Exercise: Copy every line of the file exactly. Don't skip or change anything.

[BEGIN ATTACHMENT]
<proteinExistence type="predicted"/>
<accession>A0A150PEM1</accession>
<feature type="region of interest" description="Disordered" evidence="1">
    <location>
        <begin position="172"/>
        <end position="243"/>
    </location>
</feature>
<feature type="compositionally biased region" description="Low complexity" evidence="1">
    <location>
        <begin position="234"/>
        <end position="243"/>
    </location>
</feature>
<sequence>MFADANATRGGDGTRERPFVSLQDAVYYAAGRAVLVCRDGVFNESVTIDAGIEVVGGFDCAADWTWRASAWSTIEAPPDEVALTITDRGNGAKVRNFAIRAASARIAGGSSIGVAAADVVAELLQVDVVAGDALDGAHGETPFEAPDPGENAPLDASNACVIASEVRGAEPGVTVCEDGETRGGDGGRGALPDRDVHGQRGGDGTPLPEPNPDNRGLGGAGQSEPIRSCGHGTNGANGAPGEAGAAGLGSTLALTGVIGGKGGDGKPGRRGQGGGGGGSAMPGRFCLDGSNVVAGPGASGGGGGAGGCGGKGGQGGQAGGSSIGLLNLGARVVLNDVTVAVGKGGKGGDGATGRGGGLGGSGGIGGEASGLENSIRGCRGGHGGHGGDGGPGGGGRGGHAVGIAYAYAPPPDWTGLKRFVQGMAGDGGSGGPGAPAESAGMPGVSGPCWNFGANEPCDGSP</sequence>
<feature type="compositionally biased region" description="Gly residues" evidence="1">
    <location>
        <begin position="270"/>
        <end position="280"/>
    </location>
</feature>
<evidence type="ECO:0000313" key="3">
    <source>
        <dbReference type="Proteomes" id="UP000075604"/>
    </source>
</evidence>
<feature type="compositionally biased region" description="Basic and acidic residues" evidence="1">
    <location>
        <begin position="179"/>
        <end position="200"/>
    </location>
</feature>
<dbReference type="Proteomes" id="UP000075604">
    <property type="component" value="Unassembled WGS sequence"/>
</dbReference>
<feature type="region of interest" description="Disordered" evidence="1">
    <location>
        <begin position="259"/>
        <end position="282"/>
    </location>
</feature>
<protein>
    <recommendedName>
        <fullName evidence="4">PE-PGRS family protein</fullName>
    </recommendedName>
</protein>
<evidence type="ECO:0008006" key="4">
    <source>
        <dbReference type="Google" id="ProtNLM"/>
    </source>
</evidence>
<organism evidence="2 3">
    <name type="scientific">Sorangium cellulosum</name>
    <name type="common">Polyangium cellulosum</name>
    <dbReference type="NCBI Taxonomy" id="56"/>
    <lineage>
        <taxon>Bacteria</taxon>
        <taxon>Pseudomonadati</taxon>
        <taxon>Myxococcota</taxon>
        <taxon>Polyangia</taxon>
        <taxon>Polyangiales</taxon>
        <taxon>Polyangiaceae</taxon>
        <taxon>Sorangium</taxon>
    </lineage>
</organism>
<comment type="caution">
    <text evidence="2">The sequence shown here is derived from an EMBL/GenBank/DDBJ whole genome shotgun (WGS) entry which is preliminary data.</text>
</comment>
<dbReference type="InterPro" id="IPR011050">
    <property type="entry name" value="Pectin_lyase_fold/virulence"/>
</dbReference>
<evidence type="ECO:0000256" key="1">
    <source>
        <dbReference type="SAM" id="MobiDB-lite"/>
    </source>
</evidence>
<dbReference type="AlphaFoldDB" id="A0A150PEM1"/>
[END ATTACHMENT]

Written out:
<proteinExistence type="predicted"/>
<accession>A0A150PEM1</accession>
<feature type="region of interest" description="Disordered" evidence="1">
    <location>
        <begin position="172"/>
        <end position="243"/>
    </location>
</feature>
<feature type="compositionally biased region" description="Low complexity" evidence="1">
    <location>
        <begin position="234"/>
        <end position="243"/>
    </location>
</feature>
<sequence>MFADANATRGGDGTRERPFVSLQDAVYYAAGRAVLVCRDGVFNESVTIDAGIEVVGGFDCAADWTWRASAWSTIEAPPDEVALTITDRGNGAKVRNFAIRAASARIAGGSSIGVAAADVVAELLQVDVVAGDALDGAHGETPFEAPDPGENAPLDASNACVIASEVRGAEPGVTVCEDGETRGGDGGRGALPDRDVHGQRGGDGTPLPEPNPDNRGLGGAGQSEPIRSCGHGTNGANGAPGEAGAAGLGSTLALTGVIGGKGGDGKPGRRGQGGGGGGSAMPGRFCLDGSNVVAGPGASGGGGGAGGCGGKGGQGGQAGGSSIGLLNLGARVVLNDVTVAVGKGGKGGDGATGRGGGLGGSGGIGGEASGLENSIRGCRGGHGGHGGDGGPGGGGRGGHAVGIAYAYAPPPDWTGLKRFVQGMAGDGGSGGPGAPAESAGMPGVSGPCWNFGANEPCDGSP</sequence>
<feature type="compositionally biased region" description="Gly residues" evidence="1">
    <location>
        <begin position="270"/>
        <end position="280"/>
    </location>
</feature>
<evidence type="ECO:0000313" key="3">
    <source>
        <dbReference type="Proteomes" id="UP000075604"/>
    </source>
</evidence>
<feature type="compositionally biased region" description="Basic and acidic residues" evidence="1">
    <location>
        <begin position="179"/>
        <end position="200"/>
    </location>
</feature>
<dbReference type="Proteomes" id="UP000075604">
    <property type="component" value="Unassembled WGS sequence"/>
</dbReference>
<feature type="region of interest" description="Disordered" evidence="1">
    <location>
        <begin position="259"/>
        <end position="282"/>
    </location>
</feature>
<protein>
    <recommendedName>
        <fullName evidence="4">PE-PGRS family protein</fullName>
    </recommendedName>
</protein>
<evidence type="ECO:0008006" key="4">
    <source>
        <dbReference type="Google" id="ProtNLM"/>
    </source>
</evidence>
<organism evidence="2 3">
    <name type="scientific">Sorangium cellulosum</name>
    <name type="common">Polyangium cellulosum</name>
    <dbReference type="NCBI Taxonomy" id="56"/>
    <lineage>
        <taxon>Bacteria</taxon>
        <taxon>Pseudomonadati</taxon>
        <taxon>Myxococcota</taxon>
        <taxon>Polyangia</taxon>
        <taxon>Polyangiales</taxon>
        <taxon>Polyangiaceae</taxon>
        <taxon>Sorangium</taxon>
    </lineage>
</organism>
<comment type="caution">
    <text evidence="2">The sequence shown here is derived from an EMBL/GenBank/DDBJ whole genome shotgun (WGS) entry which is preliminary data.</text>
</comment>
<dbReference type="InterPro" id="IPR011050">
    <property type="entry name" value="Pectin_lyase_fold/virulence"/>
</dbReference>
<evidence type="ECO:0000256" key="1">
    <source>
        <dbReference type="SAM" id="MobiDB-lite"/>
    </source>
</evidence>
<dbReference type="AlphaFoldDB" id="A0A150PEM1"/>